I know their choices are bad this year, but to choose the worse of the bad is pretty pathetic. The only positive I see about Gingrich is that he’ll galvanize the religious right while the Mormon Romney might have made them stay home. But I hardly think either has much chance against Obama–unless the rather obvious Republican efforts to crater the economy work better than they seem to be.

Categories: Election 2012, GOP & The Election Tags:


January 23rd, 2012 8 comments

Tonight is the second day we’ve had snow this year, and it’s coming down. What you see here may not look like much, but had been falling only a little over an hour by the time I took this photo. It was falling heavily at the time, but this is a time exposure and so the falling snow is not visible. (Click for a larger image.)


It should be quite a blanket on the ground by the time it stops, probably around of just after midnight.

Categories: Hibarigaoka Tags:

SOPA, PIPA Shelved

January 21st, 2012 2 comments

The bills are in storage but not necessarily dead. Their seemingly inevitable momentum, however, is, at least for the moment, halted.

Ironically, these bills, which are supported by both political parties but overwhelmingly by conservatives, was taken down in no small part by something conservatives would have expected to come from the other group of business interests: a corporate strike right out of Ayn Rand’s Atlas Shrugged.

The thing is, the biggest giant to go on strike and stop producing for society was Wikipedia, a not-for-profit foundation. Yes, other for-profits joined in, like Google and Facebook, but those giants did not shut down, probably for the same reason true Randian corporate strikes never happen: they don’t want to stop making money.

Alas, the politicians are doing little but playing an evasive waiting game, knowing that momentum like we saw recently is hard to build, and they can just quietly come back to this issue in weeks or months. Hopefully, the protests will not subside.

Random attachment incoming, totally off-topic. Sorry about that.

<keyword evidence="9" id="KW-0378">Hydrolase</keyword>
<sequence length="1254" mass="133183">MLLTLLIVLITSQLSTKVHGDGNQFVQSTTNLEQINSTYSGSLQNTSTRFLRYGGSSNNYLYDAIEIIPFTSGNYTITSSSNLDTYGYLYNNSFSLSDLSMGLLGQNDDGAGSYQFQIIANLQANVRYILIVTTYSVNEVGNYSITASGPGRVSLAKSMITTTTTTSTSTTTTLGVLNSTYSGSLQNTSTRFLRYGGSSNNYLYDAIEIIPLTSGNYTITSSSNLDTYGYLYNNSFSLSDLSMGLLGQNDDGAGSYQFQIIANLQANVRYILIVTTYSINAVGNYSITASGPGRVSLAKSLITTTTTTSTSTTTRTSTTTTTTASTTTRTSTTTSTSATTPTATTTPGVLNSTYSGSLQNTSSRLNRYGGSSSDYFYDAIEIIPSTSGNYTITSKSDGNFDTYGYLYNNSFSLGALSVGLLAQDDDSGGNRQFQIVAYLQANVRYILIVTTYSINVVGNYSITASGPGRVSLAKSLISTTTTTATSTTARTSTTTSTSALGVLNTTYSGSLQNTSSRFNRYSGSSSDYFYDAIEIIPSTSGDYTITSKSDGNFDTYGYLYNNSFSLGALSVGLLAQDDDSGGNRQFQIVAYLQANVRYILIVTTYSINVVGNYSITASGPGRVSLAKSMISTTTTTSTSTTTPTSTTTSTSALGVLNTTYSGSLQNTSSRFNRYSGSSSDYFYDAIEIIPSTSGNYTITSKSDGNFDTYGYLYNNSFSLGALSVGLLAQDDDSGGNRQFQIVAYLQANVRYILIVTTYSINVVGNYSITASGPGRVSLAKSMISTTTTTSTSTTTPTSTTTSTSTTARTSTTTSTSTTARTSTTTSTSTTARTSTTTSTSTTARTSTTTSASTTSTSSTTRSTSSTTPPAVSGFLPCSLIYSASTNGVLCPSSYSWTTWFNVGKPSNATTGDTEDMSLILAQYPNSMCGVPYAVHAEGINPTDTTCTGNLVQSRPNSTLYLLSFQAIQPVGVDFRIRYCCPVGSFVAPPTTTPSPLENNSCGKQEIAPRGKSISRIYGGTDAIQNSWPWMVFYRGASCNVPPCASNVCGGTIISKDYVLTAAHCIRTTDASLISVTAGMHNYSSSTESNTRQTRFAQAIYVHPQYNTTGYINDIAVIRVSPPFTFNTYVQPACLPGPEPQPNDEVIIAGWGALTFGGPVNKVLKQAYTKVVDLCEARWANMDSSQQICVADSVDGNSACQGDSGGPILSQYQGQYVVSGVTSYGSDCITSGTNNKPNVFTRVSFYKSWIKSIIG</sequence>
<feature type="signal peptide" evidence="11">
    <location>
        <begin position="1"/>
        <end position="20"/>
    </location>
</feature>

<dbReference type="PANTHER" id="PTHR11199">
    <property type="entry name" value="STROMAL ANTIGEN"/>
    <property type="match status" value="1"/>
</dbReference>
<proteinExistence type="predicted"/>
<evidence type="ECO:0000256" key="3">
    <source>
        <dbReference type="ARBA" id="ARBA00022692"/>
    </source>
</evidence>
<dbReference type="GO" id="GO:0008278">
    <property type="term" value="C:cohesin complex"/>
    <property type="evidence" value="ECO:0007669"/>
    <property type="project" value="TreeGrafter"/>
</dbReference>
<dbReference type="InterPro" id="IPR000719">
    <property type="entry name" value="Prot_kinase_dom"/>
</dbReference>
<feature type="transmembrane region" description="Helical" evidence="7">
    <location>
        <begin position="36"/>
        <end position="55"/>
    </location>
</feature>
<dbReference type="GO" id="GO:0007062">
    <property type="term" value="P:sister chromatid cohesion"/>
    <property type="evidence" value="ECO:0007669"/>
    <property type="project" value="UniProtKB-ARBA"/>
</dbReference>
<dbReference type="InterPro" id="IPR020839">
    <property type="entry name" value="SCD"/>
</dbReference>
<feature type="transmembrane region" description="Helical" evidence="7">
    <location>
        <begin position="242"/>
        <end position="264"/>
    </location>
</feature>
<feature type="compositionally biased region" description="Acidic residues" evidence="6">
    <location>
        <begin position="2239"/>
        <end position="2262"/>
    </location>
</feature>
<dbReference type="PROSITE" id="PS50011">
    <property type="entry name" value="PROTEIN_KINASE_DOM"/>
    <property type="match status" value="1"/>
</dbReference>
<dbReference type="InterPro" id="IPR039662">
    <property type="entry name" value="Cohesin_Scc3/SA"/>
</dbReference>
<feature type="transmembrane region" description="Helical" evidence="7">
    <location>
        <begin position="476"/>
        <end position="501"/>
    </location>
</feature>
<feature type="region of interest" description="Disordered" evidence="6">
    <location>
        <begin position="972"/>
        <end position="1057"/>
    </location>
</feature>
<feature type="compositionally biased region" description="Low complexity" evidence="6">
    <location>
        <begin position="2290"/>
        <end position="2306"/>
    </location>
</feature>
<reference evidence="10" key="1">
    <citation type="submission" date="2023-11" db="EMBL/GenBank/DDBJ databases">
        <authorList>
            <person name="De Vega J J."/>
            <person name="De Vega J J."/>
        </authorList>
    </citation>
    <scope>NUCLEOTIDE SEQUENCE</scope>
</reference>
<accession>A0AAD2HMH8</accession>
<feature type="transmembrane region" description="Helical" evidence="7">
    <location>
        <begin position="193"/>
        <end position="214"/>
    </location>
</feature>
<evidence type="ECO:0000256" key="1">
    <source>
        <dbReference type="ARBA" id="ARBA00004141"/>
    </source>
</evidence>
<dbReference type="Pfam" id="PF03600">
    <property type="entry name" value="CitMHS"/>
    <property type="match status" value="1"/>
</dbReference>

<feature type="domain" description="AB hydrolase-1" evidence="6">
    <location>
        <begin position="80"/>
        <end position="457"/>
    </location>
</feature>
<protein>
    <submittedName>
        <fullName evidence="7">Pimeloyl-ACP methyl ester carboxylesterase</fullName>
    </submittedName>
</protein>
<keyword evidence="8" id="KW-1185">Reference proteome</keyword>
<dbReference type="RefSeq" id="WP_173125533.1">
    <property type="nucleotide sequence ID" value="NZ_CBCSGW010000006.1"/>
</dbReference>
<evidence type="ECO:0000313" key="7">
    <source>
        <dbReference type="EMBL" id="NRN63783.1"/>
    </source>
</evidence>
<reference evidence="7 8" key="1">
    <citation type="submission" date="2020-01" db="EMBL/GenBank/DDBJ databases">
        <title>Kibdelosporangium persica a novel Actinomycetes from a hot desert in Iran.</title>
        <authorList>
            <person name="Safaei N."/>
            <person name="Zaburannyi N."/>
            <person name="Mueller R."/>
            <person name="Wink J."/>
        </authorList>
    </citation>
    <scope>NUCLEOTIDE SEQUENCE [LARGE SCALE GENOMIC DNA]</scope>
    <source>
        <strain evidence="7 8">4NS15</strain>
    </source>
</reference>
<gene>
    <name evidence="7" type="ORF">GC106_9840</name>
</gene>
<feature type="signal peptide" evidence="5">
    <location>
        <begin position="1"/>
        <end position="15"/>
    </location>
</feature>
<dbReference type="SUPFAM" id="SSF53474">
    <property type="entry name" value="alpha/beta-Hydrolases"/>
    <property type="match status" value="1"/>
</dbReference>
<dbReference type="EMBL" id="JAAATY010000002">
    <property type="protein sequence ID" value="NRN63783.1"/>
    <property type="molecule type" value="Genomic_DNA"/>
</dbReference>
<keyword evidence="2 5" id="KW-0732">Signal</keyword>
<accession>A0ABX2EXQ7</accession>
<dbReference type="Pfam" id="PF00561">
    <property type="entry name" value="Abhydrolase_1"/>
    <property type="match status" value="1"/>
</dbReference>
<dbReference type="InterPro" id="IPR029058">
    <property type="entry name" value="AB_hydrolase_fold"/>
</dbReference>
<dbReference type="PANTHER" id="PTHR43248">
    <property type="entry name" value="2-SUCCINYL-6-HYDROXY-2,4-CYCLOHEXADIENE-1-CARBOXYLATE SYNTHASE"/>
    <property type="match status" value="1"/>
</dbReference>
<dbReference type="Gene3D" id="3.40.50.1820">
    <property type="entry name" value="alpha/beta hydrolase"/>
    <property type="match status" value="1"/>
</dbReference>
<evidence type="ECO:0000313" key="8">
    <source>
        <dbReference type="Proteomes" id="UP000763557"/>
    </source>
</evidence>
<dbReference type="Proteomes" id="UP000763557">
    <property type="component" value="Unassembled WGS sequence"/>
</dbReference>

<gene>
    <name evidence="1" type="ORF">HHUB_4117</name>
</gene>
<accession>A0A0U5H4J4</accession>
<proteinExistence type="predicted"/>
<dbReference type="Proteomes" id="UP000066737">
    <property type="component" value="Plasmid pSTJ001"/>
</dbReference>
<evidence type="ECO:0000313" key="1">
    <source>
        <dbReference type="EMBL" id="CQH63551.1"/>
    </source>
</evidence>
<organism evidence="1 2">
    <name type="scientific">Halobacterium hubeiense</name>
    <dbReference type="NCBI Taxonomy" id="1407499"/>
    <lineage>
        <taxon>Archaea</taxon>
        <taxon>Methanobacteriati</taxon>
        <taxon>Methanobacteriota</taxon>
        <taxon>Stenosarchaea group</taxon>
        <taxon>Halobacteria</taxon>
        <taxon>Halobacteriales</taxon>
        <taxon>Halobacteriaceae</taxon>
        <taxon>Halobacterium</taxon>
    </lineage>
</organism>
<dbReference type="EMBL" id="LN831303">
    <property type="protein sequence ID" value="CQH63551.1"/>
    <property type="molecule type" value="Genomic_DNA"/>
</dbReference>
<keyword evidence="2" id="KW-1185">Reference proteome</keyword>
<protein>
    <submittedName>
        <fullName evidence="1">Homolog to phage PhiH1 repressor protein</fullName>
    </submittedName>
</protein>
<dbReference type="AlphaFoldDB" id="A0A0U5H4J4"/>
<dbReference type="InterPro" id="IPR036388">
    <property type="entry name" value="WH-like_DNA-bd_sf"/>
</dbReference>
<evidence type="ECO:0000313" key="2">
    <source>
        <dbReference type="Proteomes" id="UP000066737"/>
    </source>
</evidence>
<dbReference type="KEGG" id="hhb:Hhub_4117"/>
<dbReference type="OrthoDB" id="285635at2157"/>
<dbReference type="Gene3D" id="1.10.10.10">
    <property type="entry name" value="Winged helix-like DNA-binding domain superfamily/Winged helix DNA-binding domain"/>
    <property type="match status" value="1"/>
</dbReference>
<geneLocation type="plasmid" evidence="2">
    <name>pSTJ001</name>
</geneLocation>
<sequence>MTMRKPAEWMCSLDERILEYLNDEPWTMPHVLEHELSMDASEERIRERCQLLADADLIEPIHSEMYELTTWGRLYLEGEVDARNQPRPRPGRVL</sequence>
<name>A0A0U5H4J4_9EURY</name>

The iPad, Two Years Later

January 21st, 2012 2 comments

When the iPad was first announced, it was panned. People called it an iPod Touch on steroids, made fun of the name in its similarities to feminine hygiene products, bemoaned all the things they expected but the device lacked, and dismissed it because it brought nothing new to the game of mobile computing.

I disagreed. And, as it turns out, I was pretty much spot-on. I noted that the paucity of features would be made up for over time, with software and hardware upgrades–and so it happened. I noted that the low capacity was OK because it’s a networking device–I was right, and even more so, we now have the iCloud. I noted that the device’s simplicity was an asset, that the user experience would be superior, and that the UI was a key to its success. That its success would lie not in bells & whistles, but in the potential of the software that could be written for it.

Then, a week later, I made another prediction: that textbooks would be the killer app for the iPad. Well, the iPad took off without textbooks, but now it may take off even faster with them.

Nice to see that I was not only right about the iPad when so many others were writing its obituary, but I was also right about why. In short, it was not just fanboyism, but recognizing what would and would not work.

Categories: iPad Tags:

SOPA, PIPA, and the Erosion of the Separation of Corporate and State Police

January 18th, 2012 3 comments

While it’s a slightly encouraging sign that the White House has signaled its opposition to the SOPA and PIPA legislation, it does so only on some technical grounds, not on what I would think are the more fundamental grounds, leading to the distinct possibility that the worst of these acts will eventually pass.

If you get a copy of the legislation (PDF file), you’ll note an entire section (starting on page 34) which allows a “qualifying plaintiff”–effectively a corporation holding copyrights–broad powers to act against anyone they feel is infringing on those rights. All they have to do is try to send mail (pages 35-36), if any addresses are available, and the action has started. If there’s no mail or if no one responds in seven days (page 38), then their powers expand considerably. The corporation can then get a court order which will go into effect in any jurisdiction (no more of this filing individual actions in each district) which will, within 5 days, shut down the web site’s account, force financial services (e.g., VISA or PayPal) to cut off their accounts (page 38-39), force advertisers to cut off all ads for the site which could include normal search engine results (page 40), and allow the corporation to send threatening messages to the site’s users (page 41). If the site owner still hasn’t shown up, the corporation can get a court to force them to comply and fine them (page 42).